ANSEL ADAMS LESSON PLAN
PHOTOGRAPHY & HISTORY
Source: Ansel Adams - An Autobiography
The Manzanar Relocation Camp
Ansel Adams made several trips from Yosemite to the Manzanar Relocation Camp in the Owens Valley of eastern California to photograph Japanese-Americans who were interred during World War II.
"The infamous decision of the government (in the time of fear and hysteria following Pearl Harbor) to transport American citizens of Japanese ancestry to several detention camps resulted in most severe hardship among the Japanese American population of the West Coast."
Ansel Adams compares his approach in photographing the situation to that of Dorothea Lange. Dorothea Lange "photographed the misery and bewilderment of the Japanese-Americans", whereas his own photographs "were an attempt to record the accomplishment of the people in rising above their desolate situation."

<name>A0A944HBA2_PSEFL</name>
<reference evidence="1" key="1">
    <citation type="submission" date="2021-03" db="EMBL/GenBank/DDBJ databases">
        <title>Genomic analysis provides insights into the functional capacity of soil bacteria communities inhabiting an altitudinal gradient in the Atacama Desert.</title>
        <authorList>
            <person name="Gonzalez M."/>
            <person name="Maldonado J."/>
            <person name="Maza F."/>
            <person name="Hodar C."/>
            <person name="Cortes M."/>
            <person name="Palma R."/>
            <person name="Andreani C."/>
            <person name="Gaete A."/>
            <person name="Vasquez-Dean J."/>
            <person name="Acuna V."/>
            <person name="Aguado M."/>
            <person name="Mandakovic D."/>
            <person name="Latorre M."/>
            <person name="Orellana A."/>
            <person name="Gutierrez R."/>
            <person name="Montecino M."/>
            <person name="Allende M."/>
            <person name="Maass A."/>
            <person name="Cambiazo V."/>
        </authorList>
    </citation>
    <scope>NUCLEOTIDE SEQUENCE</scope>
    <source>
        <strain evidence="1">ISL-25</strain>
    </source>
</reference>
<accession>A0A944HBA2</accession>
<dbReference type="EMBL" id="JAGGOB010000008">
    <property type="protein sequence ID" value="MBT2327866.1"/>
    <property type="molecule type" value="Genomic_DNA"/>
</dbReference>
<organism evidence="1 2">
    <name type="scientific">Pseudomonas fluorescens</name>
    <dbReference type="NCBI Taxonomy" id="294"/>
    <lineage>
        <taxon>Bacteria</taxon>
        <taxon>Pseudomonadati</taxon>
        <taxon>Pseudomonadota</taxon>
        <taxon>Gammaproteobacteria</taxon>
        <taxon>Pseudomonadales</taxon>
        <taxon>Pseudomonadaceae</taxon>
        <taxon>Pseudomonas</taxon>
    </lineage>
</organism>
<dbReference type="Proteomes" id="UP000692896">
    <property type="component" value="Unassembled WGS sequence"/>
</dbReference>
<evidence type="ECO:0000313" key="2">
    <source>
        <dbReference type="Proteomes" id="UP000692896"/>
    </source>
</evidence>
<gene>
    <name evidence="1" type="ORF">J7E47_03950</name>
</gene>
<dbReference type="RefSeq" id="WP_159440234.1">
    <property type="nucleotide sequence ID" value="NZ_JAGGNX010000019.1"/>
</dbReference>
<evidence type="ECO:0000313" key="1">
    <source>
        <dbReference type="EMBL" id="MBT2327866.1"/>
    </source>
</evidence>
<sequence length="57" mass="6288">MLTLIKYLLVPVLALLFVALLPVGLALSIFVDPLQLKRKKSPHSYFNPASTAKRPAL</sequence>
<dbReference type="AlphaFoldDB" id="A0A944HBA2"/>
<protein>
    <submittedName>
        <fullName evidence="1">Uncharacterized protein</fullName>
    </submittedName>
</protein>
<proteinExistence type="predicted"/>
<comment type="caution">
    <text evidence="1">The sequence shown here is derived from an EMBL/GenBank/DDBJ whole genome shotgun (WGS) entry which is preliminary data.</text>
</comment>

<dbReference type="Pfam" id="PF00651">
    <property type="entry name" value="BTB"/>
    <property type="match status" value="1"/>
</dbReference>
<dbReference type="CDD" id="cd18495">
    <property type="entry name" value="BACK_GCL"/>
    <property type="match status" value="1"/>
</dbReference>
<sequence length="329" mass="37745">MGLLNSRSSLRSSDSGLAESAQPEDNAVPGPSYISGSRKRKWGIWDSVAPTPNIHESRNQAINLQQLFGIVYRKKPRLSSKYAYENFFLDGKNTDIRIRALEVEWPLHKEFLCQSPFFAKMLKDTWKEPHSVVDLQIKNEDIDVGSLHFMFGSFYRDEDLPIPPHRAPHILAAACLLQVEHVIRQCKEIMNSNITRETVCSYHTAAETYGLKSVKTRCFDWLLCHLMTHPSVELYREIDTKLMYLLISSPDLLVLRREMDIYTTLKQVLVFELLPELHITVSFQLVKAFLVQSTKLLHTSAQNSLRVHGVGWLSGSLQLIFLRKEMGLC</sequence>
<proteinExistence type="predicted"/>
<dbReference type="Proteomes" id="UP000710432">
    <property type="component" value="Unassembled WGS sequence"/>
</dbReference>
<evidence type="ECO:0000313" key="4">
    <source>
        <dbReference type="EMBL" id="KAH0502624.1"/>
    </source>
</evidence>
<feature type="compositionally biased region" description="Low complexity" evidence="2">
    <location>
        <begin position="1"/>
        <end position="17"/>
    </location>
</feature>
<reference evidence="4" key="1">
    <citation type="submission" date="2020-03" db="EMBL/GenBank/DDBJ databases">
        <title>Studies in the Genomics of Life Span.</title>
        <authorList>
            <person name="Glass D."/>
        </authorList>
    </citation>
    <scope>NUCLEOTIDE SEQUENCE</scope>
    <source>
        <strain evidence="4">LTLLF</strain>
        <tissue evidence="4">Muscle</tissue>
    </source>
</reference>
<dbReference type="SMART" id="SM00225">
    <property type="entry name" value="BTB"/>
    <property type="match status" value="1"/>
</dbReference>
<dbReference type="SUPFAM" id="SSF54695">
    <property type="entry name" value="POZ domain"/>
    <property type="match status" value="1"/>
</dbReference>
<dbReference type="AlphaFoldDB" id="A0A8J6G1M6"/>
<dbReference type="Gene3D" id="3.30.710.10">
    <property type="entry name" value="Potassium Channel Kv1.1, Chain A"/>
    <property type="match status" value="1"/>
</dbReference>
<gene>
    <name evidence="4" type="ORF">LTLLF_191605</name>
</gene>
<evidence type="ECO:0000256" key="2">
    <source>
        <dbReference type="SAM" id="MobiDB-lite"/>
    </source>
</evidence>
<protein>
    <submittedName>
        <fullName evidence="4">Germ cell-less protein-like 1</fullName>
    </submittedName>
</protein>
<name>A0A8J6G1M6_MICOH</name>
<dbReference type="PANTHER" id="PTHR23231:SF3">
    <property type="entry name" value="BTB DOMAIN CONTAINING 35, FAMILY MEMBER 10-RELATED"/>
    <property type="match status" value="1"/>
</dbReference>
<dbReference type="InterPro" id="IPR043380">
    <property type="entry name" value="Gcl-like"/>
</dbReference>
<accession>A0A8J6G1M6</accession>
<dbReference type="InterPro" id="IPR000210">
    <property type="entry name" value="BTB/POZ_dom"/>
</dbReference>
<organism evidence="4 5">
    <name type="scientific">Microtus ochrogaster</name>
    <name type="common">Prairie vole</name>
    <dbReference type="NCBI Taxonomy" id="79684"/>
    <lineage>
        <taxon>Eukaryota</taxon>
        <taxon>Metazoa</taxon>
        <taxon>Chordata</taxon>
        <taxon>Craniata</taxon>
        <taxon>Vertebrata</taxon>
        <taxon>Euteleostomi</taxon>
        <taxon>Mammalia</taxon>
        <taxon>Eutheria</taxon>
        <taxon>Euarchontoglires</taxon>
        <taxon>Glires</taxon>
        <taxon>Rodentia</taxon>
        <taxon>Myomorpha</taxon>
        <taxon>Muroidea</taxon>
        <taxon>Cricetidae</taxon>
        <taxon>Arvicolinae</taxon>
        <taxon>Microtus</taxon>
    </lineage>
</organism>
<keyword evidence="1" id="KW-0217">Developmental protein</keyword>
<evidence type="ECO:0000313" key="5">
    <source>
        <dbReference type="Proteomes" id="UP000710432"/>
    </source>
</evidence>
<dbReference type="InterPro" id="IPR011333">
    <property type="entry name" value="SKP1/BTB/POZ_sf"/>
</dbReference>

Lange photographed Japanese Americans "as they were taken to the tarpaper shacks in the desert. Her photographs are shocking, moving documents of a terrible time for those people." Her photographs have "priceless photographic value."
Ansel Adams arrived at Manzanar several years later, "when the relocation camps had been made more livable and functional by the efforts of the inhabitants themselves." He observed their accomplishments in the building of a Japanese garden, farms, schools, churches (Buddhist, Christian, and Shinto), a playground, and small industries. They made the most of the situation and relieved monotony by setting up up cultural studies and events...His photographs were published in Born Free and Equal, along with text he composed. Believing that art must always be positive, he showed the people's courage rather than despair. It was in his text that Ansel was scathingly critical of the detention.
Choose a current issue or situation you feel strongly about. Put together a series of original photographs, drawings or reproductions with or without words to express your views on the subject.
Housatonic Museum of Art